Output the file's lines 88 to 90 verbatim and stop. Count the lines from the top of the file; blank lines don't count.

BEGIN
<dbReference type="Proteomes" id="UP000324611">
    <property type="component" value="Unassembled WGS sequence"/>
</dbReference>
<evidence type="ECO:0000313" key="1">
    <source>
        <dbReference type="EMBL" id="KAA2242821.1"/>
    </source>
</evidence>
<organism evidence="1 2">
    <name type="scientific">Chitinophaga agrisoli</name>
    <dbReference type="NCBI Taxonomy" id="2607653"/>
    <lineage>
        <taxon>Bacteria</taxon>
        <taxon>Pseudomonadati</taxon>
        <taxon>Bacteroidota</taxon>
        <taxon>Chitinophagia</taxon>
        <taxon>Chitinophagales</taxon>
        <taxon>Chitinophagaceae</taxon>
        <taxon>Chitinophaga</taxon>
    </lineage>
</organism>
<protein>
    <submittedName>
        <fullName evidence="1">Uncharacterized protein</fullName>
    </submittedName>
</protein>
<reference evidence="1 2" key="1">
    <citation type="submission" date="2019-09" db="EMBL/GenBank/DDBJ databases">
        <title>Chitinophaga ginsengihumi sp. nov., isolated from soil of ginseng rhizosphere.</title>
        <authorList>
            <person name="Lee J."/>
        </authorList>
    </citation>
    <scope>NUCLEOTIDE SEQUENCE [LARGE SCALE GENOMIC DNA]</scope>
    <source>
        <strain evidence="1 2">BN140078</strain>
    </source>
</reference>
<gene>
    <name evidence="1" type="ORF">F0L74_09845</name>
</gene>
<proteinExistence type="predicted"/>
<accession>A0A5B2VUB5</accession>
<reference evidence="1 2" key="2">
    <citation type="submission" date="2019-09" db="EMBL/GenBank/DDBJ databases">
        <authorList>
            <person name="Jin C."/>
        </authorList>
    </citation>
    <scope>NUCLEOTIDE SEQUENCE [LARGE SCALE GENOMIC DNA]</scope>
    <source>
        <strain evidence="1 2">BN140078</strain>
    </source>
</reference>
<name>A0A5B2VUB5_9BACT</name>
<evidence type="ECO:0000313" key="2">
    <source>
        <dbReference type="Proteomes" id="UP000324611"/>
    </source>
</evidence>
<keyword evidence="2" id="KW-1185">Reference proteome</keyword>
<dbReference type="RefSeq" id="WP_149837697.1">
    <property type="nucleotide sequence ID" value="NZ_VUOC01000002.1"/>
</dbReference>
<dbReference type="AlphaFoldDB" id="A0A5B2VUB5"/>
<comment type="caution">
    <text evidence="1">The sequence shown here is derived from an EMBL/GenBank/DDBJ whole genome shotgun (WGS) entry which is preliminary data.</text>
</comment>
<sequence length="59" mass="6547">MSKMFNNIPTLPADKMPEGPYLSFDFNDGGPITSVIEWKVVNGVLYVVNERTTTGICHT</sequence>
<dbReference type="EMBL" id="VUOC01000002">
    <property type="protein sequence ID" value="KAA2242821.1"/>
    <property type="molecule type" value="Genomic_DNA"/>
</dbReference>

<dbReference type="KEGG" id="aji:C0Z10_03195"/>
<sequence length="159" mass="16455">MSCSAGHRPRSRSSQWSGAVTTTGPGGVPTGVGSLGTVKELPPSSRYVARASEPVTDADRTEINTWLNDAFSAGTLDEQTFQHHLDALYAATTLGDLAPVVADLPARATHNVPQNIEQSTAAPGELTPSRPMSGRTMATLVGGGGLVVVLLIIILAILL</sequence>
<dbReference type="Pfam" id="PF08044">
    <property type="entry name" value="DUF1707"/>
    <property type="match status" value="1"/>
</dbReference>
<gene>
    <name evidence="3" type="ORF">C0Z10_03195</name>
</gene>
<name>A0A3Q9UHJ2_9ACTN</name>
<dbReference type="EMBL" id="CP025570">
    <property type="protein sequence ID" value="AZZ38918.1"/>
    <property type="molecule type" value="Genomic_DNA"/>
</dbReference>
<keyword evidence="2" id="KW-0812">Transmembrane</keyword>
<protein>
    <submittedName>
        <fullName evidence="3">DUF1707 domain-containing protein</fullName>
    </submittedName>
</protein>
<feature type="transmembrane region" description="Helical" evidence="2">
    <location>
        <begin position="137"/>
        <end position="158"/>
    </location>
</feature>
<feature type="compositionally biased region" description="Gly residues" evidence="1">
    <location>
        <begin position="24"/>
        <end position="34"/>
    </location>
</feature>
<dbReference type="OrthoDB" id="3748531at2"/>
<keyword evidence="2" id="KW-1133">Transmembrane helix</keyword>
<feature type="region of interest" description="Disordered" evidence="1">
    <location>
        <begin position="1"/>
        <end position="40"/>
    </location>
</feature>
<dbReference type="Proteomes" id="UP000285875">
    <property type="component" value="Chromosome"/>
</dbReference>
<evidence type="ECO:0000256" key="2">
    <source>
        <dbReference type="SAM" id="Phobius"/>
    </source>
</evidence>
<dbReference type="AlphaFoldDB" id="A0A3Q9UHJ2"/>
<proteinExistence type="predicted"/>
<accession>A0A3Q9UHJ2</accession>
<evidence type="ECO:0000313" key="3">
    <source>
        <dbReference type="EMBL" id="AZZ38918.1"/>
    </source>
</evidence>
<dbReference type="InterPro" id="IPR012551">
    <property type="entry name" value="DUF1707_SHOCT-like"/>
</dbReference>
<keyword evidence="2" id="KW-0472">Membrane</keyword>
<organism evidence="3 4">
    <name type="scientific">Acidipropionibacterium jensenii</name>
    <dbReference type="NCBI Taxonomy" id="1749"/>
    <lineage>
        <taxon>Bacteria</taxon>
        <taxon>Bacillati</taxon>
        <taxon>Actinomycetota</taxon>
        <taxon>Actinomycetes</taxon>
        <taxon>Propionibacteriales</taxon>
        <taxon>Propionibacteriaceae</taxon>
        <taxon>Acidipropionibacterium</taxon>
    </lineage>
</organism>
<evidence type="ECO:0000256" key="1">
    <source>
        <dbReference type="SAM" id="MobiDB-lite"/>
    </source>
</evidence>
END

<keyword evidence="2" id="KW-0812">Transmembrane</keyword>
<protein>
    <submittedName>